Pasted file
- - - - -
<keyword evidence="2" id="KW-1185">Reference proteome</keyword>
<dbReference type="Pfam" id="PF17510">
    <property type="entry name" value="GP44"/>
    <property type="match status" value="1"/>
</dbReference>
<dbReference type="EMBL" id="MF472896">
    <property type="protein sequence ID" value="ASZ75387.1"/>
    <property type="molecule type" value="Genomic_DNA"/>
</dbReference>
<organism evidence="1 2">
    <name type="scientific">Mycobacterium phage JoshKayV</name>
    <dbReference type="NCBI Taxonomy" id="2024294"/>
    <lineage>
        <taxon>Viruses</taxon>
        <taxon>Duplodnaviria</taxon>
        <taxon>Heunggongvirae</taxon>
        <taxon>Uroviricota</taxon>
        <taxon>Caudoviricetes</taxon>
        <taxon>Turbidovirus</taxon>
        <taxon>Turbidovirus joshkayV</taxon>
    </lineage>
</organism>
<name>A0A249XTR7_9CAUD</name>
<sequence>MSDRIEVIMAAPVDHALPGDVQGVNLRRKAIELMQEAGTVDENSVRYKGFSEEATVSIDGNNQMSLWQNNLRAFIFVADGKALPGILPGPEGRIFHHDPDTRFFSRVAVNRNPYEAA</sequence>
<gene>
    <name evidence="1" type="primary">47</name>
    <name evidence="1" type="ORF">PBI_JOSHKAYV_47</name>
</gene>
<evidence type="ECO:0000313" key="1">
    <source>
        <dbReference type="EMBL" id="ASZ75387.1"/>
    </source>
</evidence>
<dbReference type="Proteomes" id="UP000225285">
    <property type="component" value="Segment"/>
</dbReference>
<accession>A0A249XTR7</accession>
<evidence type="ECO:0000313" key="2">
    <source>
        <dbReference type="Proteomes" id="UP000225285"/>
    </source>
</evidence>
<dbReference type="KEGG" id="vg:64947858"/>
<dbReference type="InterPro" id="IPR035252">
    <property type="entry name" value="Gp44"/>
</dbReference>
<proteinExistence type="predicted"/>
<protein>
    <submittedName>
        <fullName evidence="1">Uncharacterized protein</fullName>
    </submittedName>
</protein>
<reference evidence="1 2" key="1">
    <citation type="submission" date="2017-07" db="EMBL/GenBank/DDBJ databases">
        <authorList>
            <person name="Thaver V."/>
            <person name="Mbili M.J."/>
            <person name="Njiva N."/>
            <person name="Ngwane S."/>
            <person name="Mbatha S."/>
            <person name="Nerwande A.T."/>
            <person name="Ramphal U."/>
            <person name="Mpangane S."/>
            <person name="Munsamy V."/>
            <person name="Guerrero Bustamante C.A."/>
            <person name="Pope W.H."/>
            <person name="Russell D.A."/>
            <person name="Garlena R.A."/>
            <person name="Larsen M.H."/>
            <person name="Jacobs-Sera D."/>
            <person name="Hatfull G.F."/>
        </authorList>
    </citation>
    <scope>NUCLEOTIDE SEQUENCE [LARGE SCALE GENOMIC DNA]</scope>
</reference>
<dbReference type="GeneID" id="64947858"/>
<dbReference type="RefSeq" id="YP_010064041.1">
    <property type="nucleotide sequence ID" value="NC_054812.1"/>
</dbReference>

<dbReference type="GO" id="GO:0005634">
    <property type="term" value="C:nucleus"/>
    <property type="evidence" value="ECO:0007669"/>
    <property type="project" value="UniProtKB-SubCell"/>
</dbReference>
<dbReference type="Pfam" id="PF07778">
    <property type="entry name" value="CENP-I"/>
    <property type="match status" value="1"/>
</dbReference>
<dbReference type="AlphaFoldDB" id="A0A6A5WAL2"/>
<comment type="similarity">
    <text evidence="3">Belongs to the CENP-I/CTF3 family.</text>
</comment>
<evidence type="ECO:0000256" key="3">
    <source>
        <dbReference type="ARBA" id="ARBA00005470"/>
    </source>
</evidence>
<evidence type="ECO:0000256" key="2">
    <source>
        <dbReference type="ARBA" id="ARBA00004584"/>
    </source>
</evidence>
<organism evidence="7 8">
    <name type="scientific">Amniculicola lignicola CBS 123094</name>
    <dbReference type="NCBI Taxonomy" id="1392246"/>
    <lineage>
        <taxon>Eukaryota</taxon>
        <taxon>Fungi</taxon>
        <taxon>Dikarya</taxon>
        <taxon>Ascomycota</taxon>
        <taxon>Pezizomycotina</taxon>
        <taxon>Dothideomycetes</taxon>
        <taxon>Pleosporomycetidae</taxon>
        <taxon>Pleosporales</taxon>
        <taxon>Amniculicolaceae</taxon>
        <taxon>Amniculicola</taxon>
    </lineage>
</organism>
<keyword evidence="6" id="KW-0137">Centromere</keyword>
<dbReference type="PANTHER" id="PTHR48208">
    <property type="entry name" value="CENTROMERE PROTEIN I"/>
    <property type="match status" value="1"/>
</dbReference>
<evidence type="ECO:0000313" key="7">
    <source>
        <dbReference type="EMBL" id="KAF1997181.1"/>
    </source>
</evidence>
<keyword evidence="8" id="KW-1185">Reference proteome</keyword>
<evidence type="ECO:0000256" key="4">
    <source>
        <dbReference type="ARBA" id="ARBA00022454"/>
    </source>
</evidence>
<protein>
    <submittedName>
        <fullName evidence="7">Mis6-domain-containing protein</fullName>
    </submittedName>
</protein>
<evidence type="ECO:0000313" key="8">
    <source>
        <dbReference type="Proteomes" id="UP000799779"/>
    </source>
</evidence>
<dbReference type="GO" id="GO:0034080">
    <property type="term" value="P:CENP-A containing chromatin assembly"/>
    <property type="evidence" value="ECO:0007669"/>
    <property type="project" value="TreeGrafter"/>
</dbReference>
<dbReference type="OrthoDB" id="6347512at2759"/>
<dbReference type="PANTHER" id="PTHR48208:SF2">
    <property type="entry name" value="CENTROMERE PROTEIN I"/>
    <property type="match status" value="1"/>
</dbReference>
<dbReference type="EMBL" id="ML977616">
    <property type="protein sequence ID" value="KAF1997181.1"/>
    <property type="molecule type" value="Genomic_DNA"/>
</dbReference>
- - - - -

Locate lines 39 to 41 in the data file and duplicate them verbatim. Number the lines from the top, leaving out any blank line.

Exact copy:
    <source>
        <dbReference type="Proteomes" id="UP000225285"/>
    </source>